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Lizzy Buczak is the founder of CraveYouTV. What started off as a silly blog in her sophomore year at Columbia College Chicago turned her passion for watching TV into an opportunity! She has been in charge of CraveYou since 2011, writing reviews and news content for a wide variety of shows. Lizzy is a Music Business and Journalism major who has written for RADIO.COM, TV Fanatic, Time Out Chicago, Innerview, Pop’stache and Family Time.

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Chicago P.D

Chicago PD Review – Voight Becomes the Victim (1112)



Chicago PD Season 11 did not come to play! Through the course of 11 seasons, fans have seen it all—and been through it all with the detectives working in Intelligence, but Voight getting taken by the serial killer he’s been obsessively chasing down takes the cake!

The Sgt. Voight somehow got outplayed—and it’s equal parts disappointing, concerning, and intriguing. These writers know what makes good TV. It’s also a change of pace to see someone like Voight end up as the victim. We always see them in these powerful positions, dominating crime scenes, dictating how situations will turn out, and demanding that criminals and suspects be held accountable, but now, we’re seeing him on the other side.

Voight has gotten what he’s wanted for some long—facetime with the serial killer terrorizing the streets of Chicago. It’s likely not the way he wanted this to unfold, or how he imagined the situation would go down, but it’s the unfortunate twist that it took as the suspect realized that the cops were on his tail and needed to regain control of the situation.

What he failed to anticipate is that Voight’s team was following a lead that he thought was no longer viable. Right before Kiki’s tragic death—and it pained me to hear that she didn’t pull through after being filled with so much optimism about the future just mere moments before she was gunned down—and before she could reveal who her informant was, she mentioned a key piece of information that was enough for Hailey Upton to go on. Upton located Kiki’s John, who previously told her that someone in his family was a serial killer, which is how she knew so many of the personal details of the case that weren’t made public. 

While Bobby wasn’t immediately comfortable with sharing, he eventually disclosed the name of his cousin’s husband, who blabbed about his love of torture when he was intoxicated, allowing Upton to pinpoint lockup keeper Frank Matson.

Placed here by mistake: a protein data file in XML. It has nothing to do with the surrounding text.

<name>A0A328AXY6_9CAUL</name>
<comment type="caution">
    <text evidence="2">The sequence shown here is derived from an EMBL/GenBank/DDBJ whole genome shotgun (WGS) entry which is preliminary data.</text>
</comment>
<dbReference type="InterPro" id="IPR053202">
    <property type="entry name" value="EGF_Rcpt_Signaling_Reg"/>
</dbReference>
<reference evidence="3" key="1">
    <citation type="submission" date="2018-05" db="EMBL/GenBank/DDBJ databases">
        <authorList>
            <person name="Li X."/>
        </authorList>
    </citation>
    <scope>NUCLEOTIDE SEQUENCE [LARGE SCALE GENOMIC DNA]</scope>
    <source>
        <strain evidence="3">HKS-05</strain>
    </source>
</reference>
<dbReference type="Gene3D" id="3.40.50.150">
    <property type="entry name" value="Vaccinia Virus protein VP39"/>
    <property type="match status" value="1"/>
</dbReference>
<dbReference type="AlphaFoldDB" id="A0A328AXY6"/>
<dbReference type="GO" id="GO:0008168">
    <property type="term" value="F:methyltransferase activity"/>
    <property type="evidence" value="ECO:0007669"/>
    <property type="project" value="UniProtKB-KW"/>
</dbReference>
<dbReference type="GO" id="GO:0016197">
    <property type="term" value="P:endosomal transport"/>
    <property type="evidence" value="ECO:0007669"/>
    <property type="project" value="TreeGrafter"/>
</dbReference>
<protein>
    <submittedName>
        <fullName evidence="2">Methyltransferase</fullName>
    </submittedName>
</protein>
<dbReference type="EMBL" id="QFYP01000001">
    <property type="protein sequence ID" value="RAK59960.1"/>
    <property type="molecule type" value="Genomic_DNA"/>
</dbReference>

He was right there, in front of them, the whole time, with access not only to all the victims upon cross-referencing, but to intel, cameras, and everything in between. It only makes sense that this person was close to it all having been able to get away with so much. Hiding in plain sight truly is one of the best ways to pull off a crime of this nature. 

And, now, he’s moved in on Voight, who found himself drugged with some kind of paralyzing agent after his trip to the bar. I wish that before he fell unconscious, he gave anyone on his team a ring to let them know he wasn’t feeling well, but, he tried his best, even locking the door after himself. Matson, however, was one step ahead—as he had been this whole time—breaking in, before creepily checking Voight’s eyes and pulling his frozen body to another location.

Once Hailey arrived to check in on Voight, she knew something wasn’t right. And once again, Matson takes the lead in an investigation that’s now racing against the clock. 

The team is currently searching Matson’s place, as his poor wife seemingly didn’t know anything was wrong, though, I’m willing to bet his daughter has some insight. The girl looked like she wanted to spill.

But Matson has proven time and again to be pretty crafty, so tracking him down might be very difficult, especially with Voight’s life on the line adding additional pressure. 

Will the team be able to pull it off? I’ve not heard any murmurings of Jason Beghe leaving the series, so odds are they will get to him in time, but the case, which has already taken an emotional toll on him, might leave a permanent mark. To be honest, all I want to see is Voight get his revenge and justice as Matson burns in hell—and as we race toward the season finale, this seems like a really fitting plot to finish on, all while lending itself to Upton’s inevitable exit.  If there’s anything to convince you that a career change is healthy and necessary, it’s seeing your boss almost get murdered by a serial killer. And, as we’ve seen with her vulnerable chats with Petrovic (who I am now convinced will join Intelligence after commenting on the “family vibes”), Upton isn’t in a great headspace to begin with so she’s going to need to take a step back and find something that allows her to move forward without all the baggage she’s been carrying from her childhood and divorce from Jay.

Also, with Chicago PD Season 11 Episode 12 being Jesse Lee Soffer’s (remember him?) directorial debut, I have to give him a shout-out for a job well done. The episode kept me on the edge of my seat the whole time—and that’s not an easy feat for a show 11 seasons in, but no one knows these characters better than the man who spent so much time on the show! 

What did you think of the episode? Did you expect Voight to become the next victim? Share your thoughts now!